Africa's Energy Upper Hand

Disruptions in the global energy supply chain offer the opportunity to fund development of export facilities and indigenous renewable infrastructure to Power Africa

BMWorldwide–WASHINGTON–The African Development Bank Group’s Annual Meetings in May will focus on the impact of climate change on Africa and the need for a just energy transition  on the continent, the Bank Group’s Secretary General said on Wednesday.

Professor Vincent Nmehielle spoke during a virtual press conference convened to brief journalists about the agenda of the five-day meetings, to be held from 23 to 27 May in Accra, Ghana. 

For the first time since 2019, many delegates at this year’s meetings: the 57th Annual Meetings of the African Development Bank and the 48th Annual Meeting of the African Development Fund, will meet in person.

Nmehielle said the theme, Achieving Climate Resilience, and a Just Energy Transition for Africa, was chosen to provide a framework for the governors of the Banks to share their experiences and engage in addressing climate change and energy transition challenges, as well as their policies and measures to deal with them.

“Governments will be able to show what their countries have done in this regard,” the Secretary General said. A key highlight during the Bank Group’s Annual Meetings will be a commemoration of the 50th anniversary of the African Development Fund, the Bank Group’s concessional lending arm.

Nigeria LNG offers pathway for meeting global demand and climate crisis if funding allocated with the future of Africa in mind

BMWorldwide–LAGOS–Since 1989, Nigeria LNG has sent $42 billion (US) to the Nigerian government and attracted $17 billion in direct foreign investment, with prospects for accelerated growth in a turbulent global energy market.

Mozambique, Angola and South Africa are among the contintental powers close to entering the export market.   

However, the lessons of past commodity exporting which fail to meet the continent’s own energy needs must be paramount. The African Union’s Energy Division states: “The main objective of the Energy Development Strategies and Initiatives in Africa is to increase energy access to the African people, improve livelihoods and to ensure environmental sustainability.”

The African Energy Commission (AFREC) hosted a virtual ministerial high level meeting with the Ministers of Energy from the African Union Member States, to present the status of the African Energy Information System (AEIS), planned activities and challenges facing governments in relation to data collection, validation and processing at national and continental level.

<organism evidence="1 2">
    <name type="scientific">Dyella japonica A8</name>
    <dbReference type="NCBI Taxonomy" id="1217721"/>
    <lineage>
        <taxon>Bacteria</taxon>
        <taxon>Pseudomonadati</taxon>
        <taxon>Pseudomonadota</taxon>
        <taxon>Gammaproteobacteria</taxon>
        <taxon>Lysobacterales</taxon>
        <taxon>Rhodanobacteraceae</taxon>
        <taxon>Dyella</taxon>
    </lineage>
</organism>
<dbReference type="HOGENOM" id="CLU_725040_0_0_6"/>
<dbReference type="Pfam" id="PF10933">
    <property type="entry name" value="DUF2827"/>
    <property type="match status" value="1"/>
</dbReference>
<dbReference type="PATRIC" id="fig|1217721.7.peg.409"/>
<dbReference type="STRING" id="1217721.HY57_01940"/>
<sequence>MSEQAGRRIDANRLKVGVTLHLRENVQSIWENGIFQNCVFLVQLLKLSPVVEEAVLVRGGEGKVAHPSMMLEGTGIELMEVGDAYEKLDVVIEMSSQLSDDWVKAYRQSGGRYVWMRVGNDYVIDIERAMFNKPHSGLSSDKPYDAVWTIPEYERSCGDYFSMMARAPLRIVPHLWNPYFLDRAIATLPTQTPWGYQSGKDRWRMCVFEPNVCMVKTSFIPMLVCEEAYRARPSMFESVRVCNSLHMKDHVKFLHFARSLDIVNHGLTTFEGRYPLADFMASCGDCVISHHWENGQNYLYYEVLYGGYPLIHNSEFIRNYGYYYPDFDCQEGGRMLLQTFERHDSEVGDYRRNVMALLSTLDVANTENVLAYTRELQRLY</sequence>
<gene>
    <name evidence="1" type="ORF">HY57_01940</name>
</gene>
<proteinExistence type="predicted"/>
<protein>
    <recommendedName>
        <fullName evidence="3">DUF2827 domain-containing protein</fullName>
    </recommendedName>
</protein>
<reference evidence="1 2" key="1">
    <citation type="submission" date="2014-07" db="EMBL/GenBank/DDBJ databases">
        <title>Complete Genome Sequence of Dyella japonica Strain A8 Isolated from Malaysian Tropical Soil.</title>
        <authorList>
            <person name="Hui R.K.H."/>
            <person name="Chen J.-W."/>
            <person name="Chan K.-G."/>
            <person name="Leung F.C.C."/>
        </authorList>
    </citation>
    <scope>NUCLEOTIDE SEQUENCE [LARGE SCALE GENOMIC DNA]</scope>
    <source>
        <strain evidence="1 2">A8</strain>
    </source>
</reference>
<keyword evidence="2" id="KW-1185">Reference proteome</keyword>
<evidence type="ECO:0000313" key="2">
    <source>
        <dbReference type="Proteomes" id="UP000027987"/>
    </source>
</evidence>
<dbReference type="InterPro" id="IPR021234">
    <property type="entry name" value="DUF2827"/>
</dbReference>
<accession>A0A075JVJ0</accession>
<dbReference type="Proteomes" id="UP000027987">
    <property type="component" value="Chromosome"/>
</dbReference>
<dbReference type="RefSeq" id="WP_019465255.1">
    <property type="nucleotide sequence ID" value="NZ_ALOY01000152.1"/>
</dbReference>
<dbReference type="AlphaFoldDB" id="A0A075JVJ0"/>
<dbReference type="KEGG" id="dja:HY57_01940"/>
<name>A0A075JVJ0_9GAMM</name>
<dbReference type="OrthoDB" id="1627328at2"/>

The meeting, which took place on 17th March 2022 in Agiers, also sought political guidance from the Ministers and their governments on how to support and to ensure National Energy Information System (NEIS) effectively functions to process national data, with the view to resolve energy data demand and disparity across the continent. The African Energy Information System (AEIS) is a continental energy database which was developed in 2012 as part of the member states energy data demand.

In her key note address, H.E. Dr Amani Abou-Zeid, Commissioner for Infrastructure and Energy at the African Union Commission said, ‘‘we have been striving to harmonise our energy data on the continent as well as ensure that we have a hosting environment for Africa’s energy data. These efforts have been reinforced and improved through the existing African Energy Information System (AEIS), which was revamped in 2020. The revamp eliminates a lack of credible and quality energy data which is currently a big challenge on our continent’’.

‘‘To continue enhancing data capacity through data collection and validation at national level, AFREC has trained about 400 National Focal points (NFPs), qualified 40 selected NFPs to be trainers of others, and continue to provide advisory support to all AU Member States who submits energy data’’ She  underscored.

Currently, AFREC is also supporting eleven (11) AU Member States namely: Algeria, Egypt, Kenya, Botswana, Burkina Faso, Nigeria, Congo, Gabon, Lesotho, Zimbabwe and Namibia, to establish or improve national energy information system and provide capacity building.